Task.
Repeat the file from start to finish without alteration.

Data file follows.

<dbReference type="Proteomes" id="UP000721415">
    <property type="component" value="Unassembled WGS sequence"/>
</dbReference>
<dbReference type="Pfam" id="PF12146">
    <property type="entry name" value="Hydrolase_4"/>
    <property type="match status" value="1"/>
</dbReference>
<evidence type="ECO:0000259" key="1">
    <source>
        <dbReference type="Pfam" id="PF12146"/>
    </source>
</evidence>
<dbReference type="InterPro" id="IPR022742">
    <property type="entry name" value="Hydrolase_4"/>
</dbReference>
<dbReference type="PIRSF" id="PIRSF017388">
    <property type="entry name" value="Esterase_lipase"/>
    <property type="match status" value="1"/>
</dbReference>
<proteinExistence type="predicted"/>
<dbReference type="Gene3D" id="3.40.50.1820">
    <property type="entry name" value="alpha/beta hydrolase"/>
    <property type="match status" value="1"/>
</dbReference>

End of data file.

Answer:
<dbReference type="Proteomes" id="UP000721415">
    <property type="component" value="Unassembled WGS sequence"/>
</dbReference>
<dbReference type="Pfam" id="PF12146">
    <property type="entry name" value="Hydrolase_4"/>
    <property type="match status" value="1"/>
</dbReference>
<evidence type="ECO:0000259" key="1">
    <source>
        <dbReference type="Pfam" id="PF12146"/>
    </source>
</evidence>
<dbReference type="InterPro" id="IPR022742">
    <property type="entry name" value="Hydrolase_4"/>
</dbReference>
<dbReference type="PIRSF" id="PIRSF017388">
    <property type="entry name" value="Esterase_lipase"/>
    <property type="match status" value="1"/>
</dbReference>
<proteinExistence type="predicted"/>
<dbReference type="Gene3D" id="3.40.50.1820">
    <property type="entry name" value="alpha/beta hydrolase"/>
    <property type="match status" value="1"/>
</dbReference>